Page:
Today is the **40**th anniversary of the first manned lunar landing (1969) .. a historic event for techies .. cuz it was techies who put us there. And techies used » calculus to put a man on the moon (some 240,000 miles away).

At the heart of calculus lies the notion of » **limits** (a concept I'm quite familiar with, unfortunately).

Calculus was invented to solve (among other things) the problem associated with finding the instantaneous rate-of-change .. as visualized by the slope of a line tangential to *any given point* on a curve (of a graph).

To calculate a slope, you might recall (dust off them algebraic brain cells) we pick two representative points, find their difference and divide the » "rise by the run" .. the change-in-Y / change-in-X (.. commonly referred to as "delta-Y over delta-X").

As the change in the X coordinates (recall from basic Algebra) gets smaller and smaller, we get closer and closer to determining the slope (rate-of-change) at a particular point.

The **problem** however .. is that a point has **no size**, so the "change" or 'difference' (in the X coordinates) becomes zero. And dividing anything by zero is a major mathematical no-no. (Defined as "undefined" .. a mathematical black hole that will crash your computer.)

See t=13:00 here, and especiaaly t=13:30.

### Limits

The concept of » limits was introduced to address this problem. Imagine standing in your living room, and walking half the distance to the furthest wall. Then walk half the distance again. And again & again.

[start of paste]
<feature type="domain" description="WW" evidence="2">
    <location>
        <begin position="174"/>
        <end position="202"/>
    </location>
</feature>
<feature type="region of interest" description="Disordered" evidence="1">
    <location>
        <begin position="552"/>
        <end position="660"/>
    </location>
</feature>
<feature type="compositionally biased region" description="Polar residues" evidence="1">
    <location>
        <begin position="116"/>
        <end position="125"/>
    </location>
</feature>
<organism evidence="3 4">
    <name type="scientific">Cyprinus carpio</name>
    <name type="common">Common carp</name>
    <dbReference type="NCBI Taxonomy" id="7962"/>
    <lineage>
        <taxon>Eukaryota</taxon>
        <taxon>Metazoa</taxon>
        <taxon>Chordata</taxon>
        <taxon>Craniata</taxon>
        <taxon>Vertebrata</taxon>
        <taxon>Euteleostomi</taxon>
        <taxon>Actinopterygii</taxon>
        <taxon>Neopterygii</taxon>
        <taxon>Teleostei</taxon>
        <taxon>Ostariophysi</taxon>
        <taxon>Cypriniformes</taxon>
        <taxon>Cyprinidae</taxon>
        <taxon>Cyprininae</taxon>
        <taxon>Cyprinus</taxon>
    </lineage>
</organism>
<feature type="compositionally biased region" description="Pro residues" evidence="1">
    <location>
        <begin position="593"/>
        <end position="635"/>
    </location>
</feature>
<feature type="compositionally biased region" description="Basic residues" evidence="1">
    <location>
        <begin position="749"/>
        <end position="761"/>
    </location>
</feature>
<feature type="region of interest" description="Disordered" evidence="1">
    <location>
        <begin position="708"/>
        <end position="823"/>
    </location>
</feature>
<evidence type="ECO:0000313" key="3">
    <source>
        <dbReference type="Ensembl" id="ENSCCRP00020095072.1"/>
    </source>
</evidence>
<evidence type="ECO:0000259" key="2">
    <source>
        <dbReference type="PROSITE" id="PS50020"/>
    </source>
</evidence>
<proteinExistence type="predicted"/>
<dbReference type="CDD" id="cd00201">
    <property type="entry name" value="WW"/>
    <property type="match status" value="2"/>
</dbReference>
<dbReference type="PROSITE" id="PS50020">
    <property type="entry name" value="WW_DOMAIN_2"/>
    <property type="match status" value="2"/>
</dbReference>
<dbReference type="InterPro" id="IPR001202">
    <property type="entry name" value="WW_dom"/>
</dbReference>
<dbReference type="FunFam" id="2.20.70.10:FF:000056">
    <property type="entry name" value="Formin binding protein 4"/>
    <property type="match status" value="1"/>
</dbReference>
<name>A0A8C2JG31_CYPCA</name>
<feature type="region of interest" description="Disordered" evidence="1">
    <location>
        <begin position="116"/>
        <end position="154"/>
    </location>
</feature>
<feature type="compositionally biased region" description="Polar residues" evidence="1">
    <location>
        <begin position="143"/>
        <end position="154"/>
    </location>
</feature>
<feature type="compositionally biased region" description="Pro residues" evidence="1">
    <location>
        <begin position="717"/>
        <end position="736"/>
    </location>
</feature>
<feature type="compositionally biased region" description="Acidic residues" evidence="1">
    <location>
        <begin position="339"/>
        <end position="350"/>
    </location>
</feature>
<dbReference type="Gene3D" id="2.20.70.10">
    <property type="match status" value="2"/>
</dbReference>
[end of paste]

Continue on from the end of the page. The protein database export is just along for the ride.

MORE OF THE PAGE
Each time, you keep getting closer & closer. But .. you'll never actually *reach* the wall (cuz you keep going only *half* the distance). A hundred years from now, you'll be very, very close (to the wall), but still not quite there.

Getting closer & closer to the wall is analogous to decreasing the size of the difference between the two X coordinates along a curve plotted on a standard graph (which contains an X & Y axis). But the limit (drum-roll, please .. here it comes) is » *the wall*! .. even tho, in reality, you never actually get there.

That's why the notion of a limit represents a mathemetical "concept" (not reality). If you think about it, you can't really have an instantaneous rate-of-change (.. cuz nothing can change in an instant, cuz an instant contains no time). And the word 'rate' implies "per-unit-something." That 'something can be (and often *is*) » time.

That's also why the result is called/termed a 'derivative' .. cuz you can't get there with conventional mathematical manipulations. It's kinda like what that old farmer told me down South when I asked for directions » "Son, you can't get there from here." =)